There has always been quite an active and constructive pro-Ukrainian minority in the Donbas, which official Kyiv ignored. It did not hear this pro-Ukrainian Donbas, while closely listening to the whims of the anti-Ukrainian one instead, gratifying it with subsidies worth billions of dollars , the total handover of power and responsibilities in the region, and indifference to local policy on ideology and values.
It was with approval from Kyiv, that the Donbas was transformed into a kind of state within a state, with little control from the centre, and the absolute rule of an oligarchic clan over the life and heads of local communities.
Without doubt, the Kyiv-oligarchic leadership in no way tried to create a strategic Kyiv – Donbas axis with the progressive pro-Ukrainian anti-oligarchic forces there. Even now, it is not striving for this, considering it better to flirt (out of habit!) with the inspirers and financiers of the Donbas separatism (see p. 22), diligently guarding their business and income, not causing them any bother. Such policy of force, which is consolidated around Poroshenko – Yatsenyuk, is not only conducted in the Donbas, but also in the rest of the regions (there are concerns that they will have the same result). The most vivid example is that of Kharkiv City Mayor, Hennadiy Kernes, whose position was, and continues to be quite anti-Ukrainian. However, not a single attempt to eliminate this situation, which poses a threat to Kharkiv and the rest of the country, has been seen.
Official Kyiv’s current policy in the Donbas is to reject revolutionary changes (which were already needed yesterday), keep the personnel of Rinat Akhmetov and Oleksandr Yefremov personnel in office and avoid steps directed towards the punishment of traitors. It should be noted that the overall Poroshenko – Yatsenyuk course is reformative rhetoric without any practical transformations, which has already led to a situation where representatives of the previous regime, close to the Yanukovych Family, win court cases against the current government. A joke goes that very soon, a court will rule that Yanukovych was stripped out of his powers illegally and should be reinstated as president. Without decisive changes in Kyiv, it is obvious that nothing will change for the better in the Donbas either, because in an ideological confrontation, there will be no arguments that would lead to a victory there.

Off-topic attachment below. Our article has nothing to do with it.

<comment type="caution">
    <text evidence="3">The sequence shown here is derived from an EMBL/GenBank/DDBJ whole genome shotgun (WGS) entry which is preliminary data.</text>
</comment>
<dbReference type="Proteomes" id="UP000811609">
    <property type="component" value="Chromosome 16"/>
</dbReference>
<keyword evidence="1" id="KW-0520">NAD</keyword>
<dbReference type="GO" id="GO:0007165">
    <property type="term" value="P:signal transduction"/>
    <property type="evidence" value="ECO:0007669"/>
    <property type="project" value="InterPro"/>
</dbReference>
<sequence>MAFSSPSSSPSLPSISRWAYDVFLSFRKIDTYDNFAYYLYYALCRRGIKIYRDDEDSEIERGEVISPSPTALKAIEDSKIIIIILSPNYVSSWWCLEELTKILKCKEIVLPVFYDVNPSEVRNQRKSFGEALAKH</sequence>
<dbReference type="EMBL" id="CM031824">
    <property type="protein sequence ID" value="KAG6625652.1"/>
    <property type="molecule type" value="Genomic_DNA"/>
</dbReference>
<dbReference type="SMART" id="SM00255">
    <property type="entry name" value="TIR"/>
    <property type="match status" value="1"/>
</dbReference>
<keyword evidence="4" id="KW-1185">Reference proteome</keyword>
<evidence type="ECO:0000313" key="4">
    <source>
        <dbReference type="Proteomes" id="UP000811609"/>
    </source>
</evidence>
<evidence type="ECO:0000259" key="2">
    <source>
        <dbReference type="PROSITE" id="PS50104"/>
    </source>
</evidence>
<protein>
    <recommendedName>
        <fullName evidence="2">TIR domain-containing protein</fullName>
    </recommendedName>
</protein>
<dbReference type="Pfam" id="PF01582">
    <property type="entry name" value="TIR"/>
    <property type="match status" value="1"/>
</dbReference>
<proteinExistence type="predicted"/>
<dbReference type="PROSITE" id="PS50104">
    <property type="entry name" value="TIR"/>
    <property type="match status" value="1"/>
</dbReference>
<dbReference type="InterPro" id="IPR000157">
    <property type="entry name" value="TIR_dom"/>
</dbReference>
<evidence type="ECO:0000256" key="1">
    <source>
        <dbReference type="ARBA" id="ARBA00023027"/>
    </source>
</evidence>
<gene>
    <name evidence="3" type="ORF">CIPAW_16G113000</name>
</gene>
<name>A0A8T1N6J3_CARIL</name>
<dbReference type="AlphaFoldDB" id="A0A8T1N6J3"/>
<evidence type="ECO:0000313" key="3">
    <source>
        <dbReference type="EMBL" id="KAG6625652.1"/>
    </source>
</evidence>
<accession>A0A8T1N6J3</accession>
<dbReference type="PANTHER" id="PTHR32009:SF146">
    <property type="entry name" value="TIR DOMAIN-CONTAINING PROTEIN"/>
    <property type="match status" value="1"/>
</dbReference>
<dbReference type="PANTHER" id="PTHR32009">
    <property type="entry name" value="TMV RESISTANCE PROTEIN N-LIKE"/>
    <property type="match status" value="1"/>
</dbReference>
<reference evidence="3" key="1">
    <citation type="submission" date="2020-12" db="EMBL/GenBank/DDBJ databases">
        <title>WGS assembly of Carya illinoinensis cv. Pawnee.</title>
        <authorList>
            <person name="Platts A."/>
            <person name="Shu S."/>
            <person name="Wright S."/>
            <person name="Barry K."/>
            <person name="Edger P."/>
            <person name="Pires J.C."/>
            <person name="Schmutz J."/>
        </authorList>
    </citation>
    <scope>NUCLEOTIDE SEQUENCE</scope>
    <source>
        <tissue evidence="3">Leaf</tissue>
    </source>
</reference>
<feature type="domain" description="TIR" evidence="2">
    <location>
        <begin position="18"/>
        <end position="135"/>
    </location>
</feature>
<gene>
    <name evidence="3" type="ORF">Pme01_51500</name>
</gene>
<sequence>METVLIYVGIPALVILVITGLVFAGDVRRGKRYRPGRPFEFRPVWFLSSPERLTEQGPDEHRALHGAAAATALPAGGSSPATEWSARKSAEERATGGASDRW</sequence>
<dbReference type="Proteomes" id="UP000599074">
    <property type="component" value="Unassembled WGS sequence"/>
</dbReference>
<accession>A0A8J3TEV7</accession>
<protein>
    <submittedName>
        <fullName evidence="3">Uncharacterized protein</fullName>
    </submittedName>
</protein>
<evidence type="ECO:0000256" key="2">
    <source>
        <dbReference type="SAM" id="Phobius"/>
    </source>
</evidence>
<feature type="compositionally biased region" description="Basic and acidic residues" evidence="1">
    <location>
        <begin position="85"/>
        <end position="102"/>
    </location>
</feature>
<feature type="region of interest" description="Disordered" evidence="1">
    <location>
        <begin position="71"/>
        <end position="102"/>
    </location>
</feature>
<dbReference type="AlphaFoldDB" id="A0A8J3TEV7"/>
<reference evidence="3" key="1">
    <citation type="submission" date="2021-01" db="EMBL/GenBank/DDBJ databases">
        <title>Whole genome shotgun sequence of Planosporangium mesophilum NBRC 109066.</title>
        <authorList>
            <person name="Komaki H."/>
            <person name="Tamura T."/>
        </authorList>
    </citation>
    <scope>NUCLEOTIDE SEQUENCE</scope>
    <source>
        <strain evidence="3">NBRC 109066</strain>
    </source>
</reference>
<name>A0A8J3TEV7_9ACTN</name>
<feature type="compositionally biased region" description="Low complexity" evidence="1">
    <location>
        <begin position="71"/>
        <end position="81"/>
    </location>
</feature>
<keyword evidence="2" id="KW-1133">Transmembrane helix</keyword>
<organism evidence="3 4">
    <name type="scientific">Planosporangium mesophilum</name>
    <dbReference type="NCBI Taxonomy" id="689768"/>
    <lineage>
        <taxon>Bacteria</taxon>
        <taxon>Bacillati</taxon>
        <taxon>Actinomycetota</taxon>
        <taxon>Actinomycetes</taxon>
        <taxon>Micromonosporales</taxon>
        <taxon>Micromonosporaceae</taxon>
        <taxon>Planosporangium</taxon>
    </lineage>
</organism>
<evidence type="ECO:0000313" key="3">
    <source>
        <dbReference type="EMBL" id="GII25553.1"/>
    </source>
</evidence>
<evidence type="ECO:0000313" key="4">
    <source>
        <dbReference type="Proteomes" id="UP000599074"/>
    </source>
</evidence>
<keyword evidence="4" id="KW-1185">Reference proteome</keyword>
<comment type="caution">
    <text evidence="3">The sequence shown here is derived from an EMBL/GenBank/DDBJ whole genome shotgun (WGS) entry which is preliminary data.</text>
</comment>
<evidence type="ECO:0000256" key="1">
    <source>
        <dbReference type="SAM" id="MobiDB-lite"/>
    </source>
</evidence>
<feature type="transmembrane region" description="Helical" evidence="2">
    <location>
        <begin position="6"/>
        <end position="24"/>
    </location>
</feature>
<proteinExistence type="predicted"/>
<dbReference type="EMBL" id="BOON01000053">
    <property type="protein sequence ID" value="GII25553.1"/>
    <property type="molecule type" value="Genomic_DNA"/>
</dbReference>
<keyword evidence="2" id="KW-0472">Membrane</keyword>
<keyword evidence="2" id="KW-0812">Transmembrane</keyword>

And ordinary people in the Donbas and Crimea are far less hopeless than the officials in downtown Kyiv.
Mostly discussed for its regulation of the language of instruction in schools, the new law offers more overlooked important innovations intended to change the quality and the content of education in Ukraine
The new law on the reintegration of the occupied parts of the Donbas qualifies them as such and names Russia as the occupier. Yet, it does not launch the process of deoccupation or change the mechanism envisaged in the Minsk Agreement
This week started off with a bang in Kyiv...and it had nothing to do with working on healthcare reform, which the Verkhovna Rada eventually passed on October 19. The #1 topic became a protest action to push political reforms forward that was called by anti-corruption politicians and former Odesa Governor Mikhail Saakashvili